This Cop Openly Admits to Stealing Americans’ Property and Selling It to Make a Quick Buck


A former police officer thought there was no harm in making a quick buck at a local pawn shop; except it turned out to be a crime, especially since the items that he sold were meant to be evidence in cases he was investigating.

In the period between December 2014 and May 2015, Thomas Keith Rudenick, a deputy of Ramsey County, Minnesota traded stolen items worth up to $5,200.

Recently, he pleaded guilty to theft.

In July he was accused of the charge he admitted as well as police officer misconduct.

He was offered a plea deal and as part of it, the second charge of misdemeanor will be dismissed in a sentencing next month.

Rudenick has agreed to reimburse his victims.

The disgraced officer had retired in February this year after serving 26 years with the sheriff’s department.

His criminal activities only came to light after he retired when the department employees started looked into his files and found that there were a number of unresolved cases.

In one instance, an officer contacted woman who had been burgled to check if Rudenick had returned her items.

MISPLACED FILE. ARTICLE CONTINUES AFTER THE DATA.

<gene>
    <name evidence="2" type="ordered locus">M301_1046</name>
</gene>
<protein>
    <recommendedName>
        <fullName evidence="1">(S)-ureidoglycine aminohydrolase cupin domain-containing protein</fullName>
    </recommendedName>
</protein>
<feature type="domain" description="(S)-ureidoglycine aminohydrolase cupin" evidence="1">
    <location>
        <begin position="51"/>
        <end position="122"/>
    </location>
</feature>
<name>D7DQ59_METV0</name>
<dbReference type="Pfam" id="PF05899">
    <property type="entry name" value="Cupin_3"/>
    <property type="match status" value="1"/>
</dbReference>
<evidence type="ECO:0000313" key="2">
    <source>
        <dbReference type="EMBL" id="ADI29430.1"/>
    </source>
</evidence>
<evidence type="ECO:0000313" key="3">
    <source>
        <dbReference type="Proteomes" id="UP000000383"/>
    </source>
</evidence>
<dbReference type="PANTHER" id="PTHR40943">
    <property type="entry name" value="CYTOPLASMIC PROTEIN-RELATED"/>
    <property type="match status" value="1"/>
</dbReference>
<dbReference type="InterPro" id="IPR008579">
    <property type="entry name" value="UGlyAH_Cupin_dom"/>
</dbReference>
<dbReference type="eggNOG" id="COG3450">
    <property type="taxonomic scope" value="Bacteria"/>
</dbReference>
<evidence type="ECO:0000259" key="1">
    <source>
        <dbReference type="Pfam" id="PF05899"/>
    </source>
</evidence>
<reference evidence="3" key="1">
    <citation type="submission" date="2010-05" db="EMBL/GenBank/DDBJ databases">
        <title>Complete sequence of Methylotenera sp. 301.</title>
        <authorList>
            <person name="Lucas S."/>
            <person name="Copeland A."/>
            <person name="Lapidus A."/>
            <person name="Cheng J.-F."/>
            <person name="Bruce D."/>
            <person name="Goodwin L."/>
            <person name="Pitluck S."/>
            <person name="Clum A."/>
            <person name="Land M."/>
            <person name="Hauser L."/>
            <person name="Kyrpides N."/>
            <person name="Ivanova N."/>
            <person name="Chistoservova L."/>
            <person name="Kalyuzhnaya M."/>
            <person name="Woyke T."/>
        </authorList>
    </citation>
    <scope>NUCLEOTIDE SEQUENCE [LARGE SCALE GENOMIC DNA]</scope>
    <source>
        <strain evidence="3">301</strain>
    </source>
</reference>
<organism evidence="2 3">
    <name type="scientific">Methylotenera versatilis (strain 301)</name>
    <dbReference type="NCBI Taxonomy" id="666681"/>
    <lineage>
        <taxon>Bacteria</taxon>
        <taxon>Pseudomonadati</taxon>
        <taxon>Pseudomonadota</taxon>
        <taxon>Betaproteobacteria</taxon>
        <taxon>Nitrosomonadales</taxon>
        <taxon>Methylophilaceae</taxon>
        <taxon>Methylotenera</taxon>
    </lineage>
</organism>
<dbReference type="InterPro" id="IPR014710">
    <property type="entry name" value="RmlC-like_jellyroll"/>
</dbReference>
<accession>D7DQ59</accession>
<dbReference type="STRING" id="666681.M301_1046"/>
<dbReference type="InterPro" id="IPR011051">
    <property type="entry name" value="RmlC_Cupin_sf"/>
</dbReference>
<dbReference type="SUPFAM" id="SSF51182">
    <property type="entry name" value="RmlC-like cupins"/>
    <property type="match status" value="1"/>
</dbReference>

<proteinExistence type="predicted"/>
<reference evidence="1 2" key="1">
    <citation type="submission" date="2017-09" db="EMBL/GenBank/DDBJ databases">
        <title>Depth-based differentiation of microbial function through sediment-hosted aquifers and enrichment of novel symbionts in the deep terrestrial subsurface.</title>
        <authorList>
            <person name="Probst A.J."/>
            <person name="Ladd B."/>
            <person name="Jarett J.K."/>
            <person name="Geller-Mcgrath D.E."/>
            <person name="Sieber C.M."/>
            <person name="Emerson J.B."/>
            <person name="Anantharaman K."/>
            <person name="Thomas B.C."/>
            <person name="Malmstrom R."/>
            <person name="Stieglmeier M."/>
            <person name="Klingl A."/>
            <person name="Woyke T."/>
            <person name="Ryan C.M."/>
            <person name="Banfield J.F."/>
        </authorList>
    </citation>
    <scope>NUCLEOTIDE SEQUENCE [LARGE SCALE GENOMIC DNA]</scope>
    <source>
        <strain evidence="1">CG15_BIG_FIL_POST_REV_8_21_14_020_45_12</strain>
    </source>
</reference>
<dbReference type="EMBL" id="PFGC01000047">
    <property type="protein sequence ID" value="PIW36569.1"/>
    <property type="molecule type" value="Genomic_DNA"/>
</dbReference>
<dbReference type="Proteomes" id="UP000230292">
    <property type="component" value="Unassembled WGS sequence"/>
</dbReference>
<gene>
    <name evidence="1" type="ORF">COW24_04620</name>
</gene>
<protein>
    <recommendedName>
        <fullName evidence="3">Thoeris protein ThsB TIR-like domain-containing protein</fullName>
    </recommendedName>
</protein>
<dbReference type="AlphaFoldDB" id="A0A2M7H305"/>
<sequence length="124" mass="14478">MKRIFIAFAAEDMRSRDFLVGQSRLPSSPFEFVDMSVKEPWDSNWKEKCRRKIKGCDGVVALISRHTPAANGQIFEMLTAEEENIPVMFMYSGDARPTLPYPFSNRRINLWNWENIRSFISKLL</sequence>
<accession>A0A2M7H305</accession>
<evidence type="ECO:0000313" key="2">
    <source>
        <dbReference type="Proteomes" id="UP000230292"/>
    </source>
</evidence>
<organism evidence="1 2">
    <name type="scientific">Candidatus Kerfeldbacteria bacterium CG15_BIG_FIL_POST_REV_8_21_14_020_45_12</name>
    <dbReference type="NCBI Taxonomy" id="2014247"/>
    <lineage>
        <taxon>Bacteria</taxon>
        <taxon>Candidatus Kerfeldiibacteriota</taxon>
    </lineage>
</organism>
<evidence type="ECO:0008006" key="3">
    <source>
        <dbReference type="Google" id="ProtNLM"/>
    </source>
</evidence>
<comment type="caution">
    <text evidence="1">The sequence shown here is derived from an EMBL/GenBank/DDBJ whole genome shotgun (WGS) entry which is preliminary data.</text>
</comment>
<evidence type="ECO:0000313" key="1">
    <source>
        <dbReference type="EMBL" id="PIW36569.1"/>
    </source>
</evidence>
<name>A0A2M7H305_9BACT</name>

The suspicions were confirmed when she said she still did not have her things.

The officer noticed that the retired deputy had not entered these items as evidence.

So, he checked the automated pawn system and learned that Rudenick had pawned the missing property.

On June 11 the police detained Rudenick after carrying out a search at his home.

He told the investigators that he had been pawning his own jewelry, of clubs and cameras.

During his interview, one of the detectives heard him tell his wife that he had pawned the items because he needed money.

To avoid a conflict interest the investigation was handled by the Washington County attorney’s office.

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Filming Cops
Filming Cops 5618 posts

Filming Cops was started in 2010 as a conglomerative blogging service documenting police abuse. The aim isn’t to demonize the natural concept of security provision as such, but to highlight specific cases of State-monopolized police brutality that are otherwise ignored by traditional media outlets.

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